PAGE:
Two-thirds of the 133 billion pounds (5.9 million tonnes) of food loss in the US in 2010 occurred in homes, restaurants and other place outside the home, and one-third occurred in grocery stores and other food retailers, according to a new report from the USDA Economic Research Service. The authors outline some strategies to reduce these losses.

The Role of Calf Nutrition and Management on Lifetime Productivity of Dairy Cattle
Productivity and health starts when the cow is born, not at her first calving, writes Mike Van Amburgh, associate professor in the Department of Animal Science at Cornell University.

Preventing Baleage Spoilage
Indicators such as bale density and forage moisture can be used to monitor bale quality, according to advisers at the University of Maine.

Market Reports

USDA Dairy Products Announcement of Advanced Prices and Pricing Factors - 25 June 2014
USDA Cold Storage - 23 June 2014
USDA Cattle on Feed - 20 June 2014

Global Dairy Industry News

   Global

Global Dairy Price Recovery Six Months Away
Algorithms For Cattle Conditions Unlikely, Conference Hears
Zero Tolerance Needed For Chilliwack Type Abuse
Canada to Host Trans-Pacific Partnership Talks Next Week
Dairy Prices To Ease, International Conference Learns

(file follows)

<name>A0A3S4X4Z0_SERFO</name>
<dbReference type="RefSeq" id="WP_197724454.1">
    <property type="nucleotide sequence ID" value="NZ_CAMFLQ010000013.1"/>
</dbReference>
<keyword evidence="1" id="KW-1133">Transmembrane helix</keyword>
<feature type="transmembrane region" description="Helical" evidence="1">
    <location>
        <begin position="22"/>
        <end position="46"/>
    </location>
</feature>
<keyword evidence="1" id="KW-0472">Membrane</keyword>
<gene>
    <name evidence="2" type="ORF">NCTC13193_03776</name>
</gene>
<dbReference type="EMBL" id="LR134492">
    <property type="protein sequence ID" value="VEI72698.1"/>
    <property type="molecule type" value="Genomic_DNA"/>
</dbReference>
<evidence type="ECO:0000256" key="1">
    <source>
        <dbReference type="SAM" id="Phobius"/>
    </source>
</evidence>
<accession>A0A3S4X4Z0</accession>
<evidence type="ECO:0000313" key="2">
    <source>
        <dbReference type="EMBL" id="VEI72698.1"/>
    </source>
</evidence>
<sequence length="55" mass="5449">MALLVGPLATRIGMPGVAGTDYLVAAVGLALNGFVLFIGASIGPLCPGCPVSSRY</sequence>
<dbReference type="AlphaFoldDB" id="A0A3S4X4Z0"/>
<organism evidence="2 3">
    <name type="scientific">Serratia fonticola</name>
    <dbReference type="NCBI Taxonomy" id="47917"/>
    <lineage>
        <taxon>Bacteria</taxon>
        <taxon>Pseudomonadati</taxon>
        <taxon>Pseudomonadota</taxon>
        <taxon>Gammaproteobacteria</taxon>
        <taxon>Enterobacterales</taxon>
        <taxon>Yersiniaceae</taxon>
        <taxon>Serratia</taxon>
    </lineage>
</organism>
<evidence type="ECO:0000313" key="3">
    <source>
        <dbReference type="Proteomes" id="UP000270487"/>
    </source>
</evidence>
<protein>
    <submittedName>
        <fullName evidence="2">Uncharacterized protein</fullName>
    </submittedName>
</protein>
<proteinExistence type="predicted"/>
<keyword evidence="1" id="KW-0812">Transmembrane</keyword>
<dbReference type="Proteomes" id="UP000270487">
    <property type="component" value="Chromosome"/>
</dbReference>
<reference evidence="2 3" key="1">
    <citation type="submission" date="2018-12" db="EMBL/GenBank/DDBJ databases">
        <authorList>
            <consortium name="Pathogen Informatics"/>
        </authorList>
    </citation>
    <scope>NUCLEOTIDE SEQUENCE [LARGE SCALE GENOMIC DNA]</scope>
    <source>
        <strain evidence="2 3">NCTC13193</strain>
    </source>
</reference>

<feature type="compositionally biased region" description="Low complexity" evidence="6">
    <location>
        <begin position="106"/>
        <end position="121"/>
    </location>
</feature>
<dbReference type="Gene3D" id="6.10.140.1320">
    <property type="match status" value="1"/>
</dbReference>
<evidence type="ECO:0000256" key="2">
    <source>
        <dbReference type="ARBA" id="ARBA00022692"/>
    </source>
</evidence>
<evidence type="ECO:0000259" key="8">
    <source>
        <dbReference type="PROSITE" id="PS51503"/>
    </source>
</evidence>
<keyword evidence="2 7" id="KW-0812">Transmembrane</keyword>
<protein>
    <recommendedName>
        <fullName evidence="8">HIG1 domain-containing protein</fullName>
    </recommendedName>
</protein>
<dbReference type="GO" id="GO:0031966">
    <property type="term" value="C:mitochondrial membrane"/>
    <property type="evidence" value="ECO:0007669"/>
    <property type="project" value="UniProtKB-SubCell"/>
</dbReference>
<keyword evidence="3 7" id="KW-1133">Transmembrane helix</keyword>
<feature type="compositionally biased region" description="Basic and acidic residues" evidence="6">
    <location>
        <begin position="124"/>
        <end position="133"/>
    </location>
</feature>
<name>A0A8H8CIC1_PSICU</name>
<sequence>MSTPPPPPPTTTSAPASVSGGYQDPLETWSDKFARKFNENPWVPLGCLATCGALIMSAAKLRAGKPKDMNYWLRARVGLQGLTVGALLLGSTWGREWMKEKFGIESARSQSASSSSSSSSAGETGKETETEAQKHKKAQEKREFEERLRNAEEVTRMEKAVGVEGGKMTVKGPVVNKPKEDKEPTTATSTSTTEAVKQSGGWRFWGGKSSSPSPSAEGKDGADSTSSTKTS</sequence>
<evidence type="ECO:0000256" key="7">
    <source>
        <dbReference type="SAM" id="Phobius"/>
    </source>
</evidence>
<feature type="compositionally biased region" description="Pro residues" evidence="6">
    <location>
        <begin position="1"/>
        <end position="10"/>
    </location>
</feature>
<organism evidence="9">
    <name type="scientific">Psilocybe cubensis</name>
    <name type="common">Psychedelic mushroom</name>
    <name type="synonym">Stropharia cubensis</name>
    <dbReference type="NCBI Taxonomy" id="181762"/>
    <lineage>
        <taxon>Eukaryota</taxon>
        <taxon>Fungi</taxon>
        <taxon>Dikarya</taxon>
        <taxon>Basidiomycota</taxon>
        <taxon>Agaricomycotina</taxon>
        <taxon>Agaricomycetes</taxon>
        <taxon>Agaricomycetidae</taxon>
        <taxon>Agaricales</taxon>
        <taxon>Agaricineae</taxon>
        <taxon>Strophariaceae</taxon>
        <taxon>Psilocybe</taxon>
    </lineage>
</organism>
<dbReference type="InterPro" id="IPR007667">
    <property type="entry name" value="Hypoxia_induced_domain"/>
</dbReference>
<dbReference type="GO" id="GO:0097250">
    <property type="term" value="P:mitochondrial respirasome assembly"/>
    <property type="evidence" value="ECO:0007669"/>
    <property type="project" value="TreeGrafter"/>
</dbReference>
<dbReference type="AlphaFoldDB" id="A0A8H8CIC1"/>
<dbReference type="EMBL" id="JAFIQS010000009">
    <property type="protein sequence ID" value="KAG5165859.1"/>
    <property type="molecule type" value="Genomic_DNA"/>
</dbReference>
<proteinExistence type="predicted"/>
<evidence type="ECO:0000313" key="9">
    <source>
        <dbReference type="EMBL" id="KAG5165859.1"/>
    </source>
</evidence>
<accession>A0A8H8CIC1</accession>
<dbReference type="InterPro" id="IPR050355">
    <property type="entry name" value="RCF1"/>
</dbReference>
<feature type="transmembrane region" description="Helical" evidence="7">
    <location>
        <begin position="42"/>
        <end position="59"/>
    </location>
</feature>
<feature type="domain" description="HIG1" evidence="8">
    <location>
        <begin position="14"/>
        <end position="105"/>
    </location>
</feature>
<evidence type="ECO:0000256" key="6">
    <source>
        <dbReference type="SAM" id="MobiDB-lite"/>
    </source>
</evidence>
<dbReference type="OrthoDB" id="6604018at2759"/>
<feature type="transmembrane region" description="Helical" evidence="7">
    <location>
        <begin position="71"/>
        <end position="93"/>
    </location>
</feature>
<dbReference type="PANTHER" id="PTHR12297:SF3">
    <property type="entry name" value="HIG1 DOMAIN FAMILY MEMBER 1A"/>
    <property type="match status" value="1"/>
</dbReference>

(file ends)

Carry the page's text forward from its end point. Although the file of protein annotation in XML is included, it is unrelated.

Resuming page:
Thorny Issues Revealed in US-EU Trade Talks

   United Kingdom

Two Million Hectare Shortfall in UK Land Possible by 2030
Why Do Cow Teats Widen With Age?
Cheshire Farmer Wins Semen from World-leading Bull
The Year to Go To Livestock Event
Northern Dairy Ceases Production

   Netherlands

Milk is Part of a Green Diet
Tension Reported in Dutch Milk Market

   Cameroon

Biogas, Livestock Help Family Enjoy New Lease on Life

   Korea, South

South Korea's Top Food Maker Goes after Bigger US Share

   Iraq

FAO Says Iraq Faces Serious Food Security Due to Conflict

   United States

Three Truths about Public’s Perception of Genetic Modification
The Two R’s Of Maintained Pasture
Environmental Measures to Turn Farmers Away From Conservation
Mintrex Celebrates 10 Years in Global Trace Minerals Market
Meat, Poultry and Fish Account for 30 Per Cent of US Food Waste

   New Zealand

Calving Demonstrations For New Zealand Farmers
New Zealand Becoming a 'Mini Europe'?

   India

Rajkot Dairy Installs State-of-the-art Milk Processing Plant
Amul Confirms K Rathnam as MD
Government Calls for Stop on Antibiotics in Indian Animal Feed
Indian State Hikes Agri Budget
Indian Company Ships First Milk Batch to South Africa

   Canada

Senate Recommendations to Help Competitive Position of Canadian Agriculture
Report Outlines Nineteen Steps for Canadian Competitiveness

   China

China Serves up New Food Safety Penalties
No Let-Ups From China Expected on Dairy Demand

   Colombia

Colombians Extend FMD, Brucellosis Vaccination

   European Union

EU Becomes World's Largest Agri-food Exporter

   Australia

Falling Agricultural Output Forecast for Australia

Events/Promotions

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The Drost Project - A Visual Guide to Porcine, Pig Reproduction.
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VIV Europe Digital 2014
Livestock Event 2014 - 2nd & 3rd July The NEC, Birmingham, UK
VIV China 2014